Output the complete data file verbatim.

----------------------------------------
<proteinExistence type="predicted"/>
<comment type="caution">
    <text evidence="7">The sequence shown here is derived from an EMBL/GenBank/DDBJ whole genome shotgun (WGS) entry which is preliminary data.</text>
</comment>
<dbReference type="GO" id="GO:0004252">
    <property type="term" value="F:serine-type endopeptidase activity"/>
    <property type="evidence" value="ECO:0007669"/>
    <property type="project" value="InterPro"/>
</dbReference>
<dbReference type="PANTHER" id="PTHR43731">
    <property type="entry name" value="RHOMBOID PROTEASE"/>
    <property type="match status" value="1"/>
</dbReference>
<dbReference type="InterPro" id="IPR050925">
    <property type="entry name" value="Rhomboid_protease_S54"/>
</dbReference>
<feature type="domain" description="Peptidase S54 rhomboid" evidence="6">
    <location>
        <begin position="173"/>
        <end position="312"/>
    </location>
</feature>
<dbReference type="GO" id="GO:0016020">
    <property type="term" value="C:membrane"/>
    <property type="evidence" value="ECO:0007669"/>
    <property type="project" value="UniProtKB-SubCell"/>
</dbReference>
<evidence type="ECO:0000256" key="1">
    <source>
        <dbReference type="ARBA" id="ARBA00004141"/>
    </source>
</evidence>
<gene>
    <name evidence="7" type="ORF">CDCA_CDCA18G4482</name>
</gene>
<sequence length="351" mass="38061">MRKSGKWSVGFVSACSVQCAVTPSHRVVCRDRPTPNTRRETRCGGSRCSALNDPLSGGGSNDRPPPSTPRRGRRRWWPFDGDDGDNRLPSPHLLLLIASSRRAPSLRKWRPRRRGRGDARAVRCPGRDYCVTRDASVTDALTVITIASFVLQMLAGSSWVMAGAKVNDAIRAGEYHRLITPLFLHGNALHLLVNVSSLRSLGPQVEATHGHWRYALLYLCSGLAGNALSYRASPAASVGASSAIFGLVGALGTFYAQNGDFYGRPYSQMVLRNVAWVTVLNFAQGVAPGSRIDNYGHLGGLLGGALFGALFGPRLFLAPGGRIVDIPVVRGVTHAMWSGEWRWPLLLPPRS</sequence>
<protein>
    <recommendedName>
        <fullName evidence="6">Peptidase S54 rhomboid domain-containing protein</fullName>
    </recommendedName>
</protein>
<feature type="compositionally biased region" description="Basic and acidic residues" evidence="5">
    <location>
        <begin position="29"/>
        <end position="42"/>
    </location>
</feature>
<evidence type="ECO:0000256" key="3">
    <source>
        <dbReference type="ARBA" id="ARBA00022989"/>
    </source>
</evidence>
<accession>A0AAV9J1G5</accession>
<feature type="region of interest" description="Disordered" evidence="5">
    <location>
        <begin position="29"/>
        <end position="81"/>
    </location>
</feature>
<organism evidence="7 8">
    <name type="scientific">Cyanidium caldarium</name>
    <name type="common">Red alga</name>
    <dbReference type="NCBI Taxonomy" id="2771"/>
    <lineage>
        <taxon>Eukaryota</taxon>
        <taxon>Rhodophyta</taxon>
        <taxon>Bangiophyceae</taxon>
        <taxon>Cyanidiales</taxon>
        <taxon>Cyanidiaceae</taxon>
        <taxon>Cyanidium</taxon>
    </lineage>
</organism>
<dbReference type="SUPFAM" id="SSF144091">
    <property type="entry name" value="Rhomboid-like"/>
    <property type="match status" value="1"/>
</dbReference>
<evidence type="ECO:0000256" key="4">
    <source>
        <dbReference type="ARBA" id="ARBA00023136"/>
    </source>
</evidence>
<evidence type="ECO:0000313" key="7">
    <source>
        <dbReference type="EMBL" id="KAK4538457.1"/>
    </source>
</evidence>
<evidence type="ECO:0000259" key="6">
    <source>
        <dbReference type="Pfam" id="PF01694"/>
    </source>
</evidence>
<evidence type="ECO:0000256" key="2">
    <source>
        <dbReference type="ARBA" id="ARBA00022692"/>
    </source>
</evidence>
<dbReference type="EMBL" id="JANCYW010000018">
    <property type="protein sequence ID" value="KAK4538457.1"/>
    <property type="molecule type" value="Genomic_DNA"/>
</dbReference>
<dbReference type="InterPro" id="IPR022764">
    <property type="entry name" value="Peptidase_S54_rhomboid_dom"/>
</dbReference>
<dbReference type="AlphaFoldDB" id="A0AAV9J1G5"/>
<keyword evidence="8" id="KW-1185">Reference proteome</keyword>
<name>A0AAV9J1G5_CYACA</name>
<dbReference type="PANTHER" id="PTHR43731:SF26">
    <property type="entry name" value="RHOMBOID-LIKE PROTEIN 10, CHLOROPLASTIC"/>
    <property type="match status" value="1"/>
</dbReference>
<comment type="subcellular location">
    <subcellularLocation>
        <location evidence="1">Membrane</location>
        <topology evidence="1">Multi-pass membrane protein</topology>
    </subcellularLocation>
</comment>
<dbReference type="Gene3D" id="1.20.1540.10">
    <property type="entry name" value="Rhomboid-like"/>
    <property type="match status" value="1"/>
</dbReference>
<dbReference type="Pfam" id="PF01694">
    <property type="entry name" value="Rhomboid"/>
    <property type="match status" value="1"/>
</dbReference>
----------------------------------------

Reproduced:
<proteinExistence type="predicted"/>
<comment type="caution">
    <text evidence="7">The sequence shown here is derived from an EMBL/GenBank/DDBJ whole genome shotgun (WGS) entry which is preliminary data.</text>
</comment>
<dbReference type="GO" id="GO:0004252">
    <property type="term" value="F:serine-type endopeptidase activity"/>
    <property type="evidence" value="ECO:0007669"/>
    <property type="project" value="InterPro"/>
</dbReference>
<dbReference type="PANTHER" id="PTHR43731">
    <property type="entry name" value="RHOMBOID PROTEASE"/>
    <property type="match status" value="1"/>
</dbReference>
<dbReference type="InterPro" id="IPR050925">
    <property type="entry name" value="Rhomboid_protease_S54"/>
</dbReference>
<feature type="domain" description="Peptidase S54 rhomboid" evidence="6">
    <location>
        <begin position="173"/>
        <end position="312"/>
    </location>
</feature>
<dbReference type="GO" id="GO:0016020">
    <property type="term" value="C:membrane"/>
    <property type="evidence" value="ECO:0007669"/>
    <property type="project" value="UniProtKB-SubCell"/>
</dbReference>
<evidence type="ECO:0000256" key="1">
    <source>
        <dbReference type="ARBA" id="ARBA00004141"/>
    </source>
</evidence>
<gene>
    <name evidence="7" type="ORF">CDCA_CDCA18G4482</name>
</gene>
<sequence length="351" mass="38061">MRKSGKWSVGFVSACSVQCAVTPSHRVVCRDRPTPNTRRETRCGGSRCSALNDPLSGGGSNDRPPPSTPRRGRRRWWPFDGDDGDNRLPSPHLLLLIASSRRAPSLRKWRPRRRGRGDARAVRCPGRDYCVTRDASVTDALTVITIASFVLQMLAGSSWVMAGAKVNDAIRAGEYHRLITPLFLHGNALHLLVNVSSLRSLGPQVEATHGHWRYALLYLCSGLAGNALSYRASPAASVGASSAIFGLVGALGTFYAQNGDFYGRPYSQMVLRNVAWVTVLNFAQGVAPGSRIDNYGHLGGLLGGALFGALFGPRLFLAPGGRIVDIPVVRGVTHAMWSGEWRWPLLLPPRS</sequence>
<protein>
    <recommendedName>
        <fullName evidence="6">Peptidase S54 rhomboid domain-containing protein</fullName>
    </recommendedName>
</protein>
<feature type="compositionally biased region" description="Basic and acidic residues" evidence="5">
    <location>
        <begin position="29"/>
        <end position="42"/>
    </location>
</feature>
<evidence type="ECO:0000256" key="3">
    <source>
        <dbReference type="ARBA" id="ARBA00022989"/>
    </source>
</evidence>
<accession>A0AAV9J1G5</accession>
<feature type="region of interest" description="Disordered" evidence="5">
    <location>
        <begin position="29"/>
        <end position="81"/>
    </location>
</feature>
<organism evidence="7 8">
    <name type="scientific">Cyanidium caldarium</name>
    <name type="common">Red alga</name>
    <dbReference type="NCBI Taxonomy" id="2771"/>
    <lineage>
        <taxon>Eukaryota</taxon>
        <taxon>Rhodophyta</taxon>
        <taxon>Bangiophyceae</taxon>
        <taxon>Cyanidiales</taxon>
        <taxon>Cyanidiaceae</taxon>
        <taxon>Cyanidium</taxon>
    </lineage>
</organism>
<dbReference type="SUPFAM" id="SSF144091">
    <property type="entry name" value="Rhomboid-like"/>
    <property type="match status" value="1"/>
</dbReference>
<evidence type="ECO:0000256" key="4">
    <source>
        <dbReference type="ARBA" id="ARBA00023136"/>
    </source>
</evidence>
<evidence type="ECO:0000313" key="7">
    <source>
        <dbReference type="EMBL" id="KAK4538457.1"/>
    </source>
</evidence>
<evidence type="ECO:0000259" key="6">
    <source>
        <dbReference type="Pfam" id="PF01694"/>
    </source>
</evidence>
<evidence type="ECO:0000256" key="2">
    <source>
        <dbReference type="ARBA" id="ARBA00022692"/>
    </source>
</evidence>
<dbReference type="EMBL" id="JANCYW010000018">
    <property type="protein sequence ID" value="KAK4538457.1"/>
    <property type="molecule type" value="Genomic_DNA"/>
</dbReference>
<dbReference type="InterPro" id="IPR022764">
    <property type="entry name" value="Peptidase_S54_rhomboid_dom"/>
</dbReference>
<dbReference type="AlphaFoldDB" id="A0AAV9J1G5"/>
<keyword evidence="8" id="KW-1185">Reference proteome</keyword>
<name>A0AAV9J1G5_CYACA</name>
<dbReference type="PANTHER" id="PTHR43731:SF26">
    <property type="entry name" value="RHOMBOID-LIKE PROTEIN 10, CHLOROPLASTIC"/>
    <property type="match status" value="1"/>
</dbReference>
<comment type="subcellular location">
    <subcellularLocation>
        <location evidence="1">Membrane</location>
        <topology evidence="1">Multi-pass membrane protein</topology>
    </subcellularLocation>
</comment>
<dbReference type="Gene3D" id="1.20.1540.10">
    <property type="entry name" value="Rhomboid-like"/>
    <property type="match status" value="1"/>
</dbReference>
<dbReference type="Pfam" id="PF01694">
    <property type="entry name" value="Rhomboid"/>
    <property type="match status" value="1"/>
</dbReference>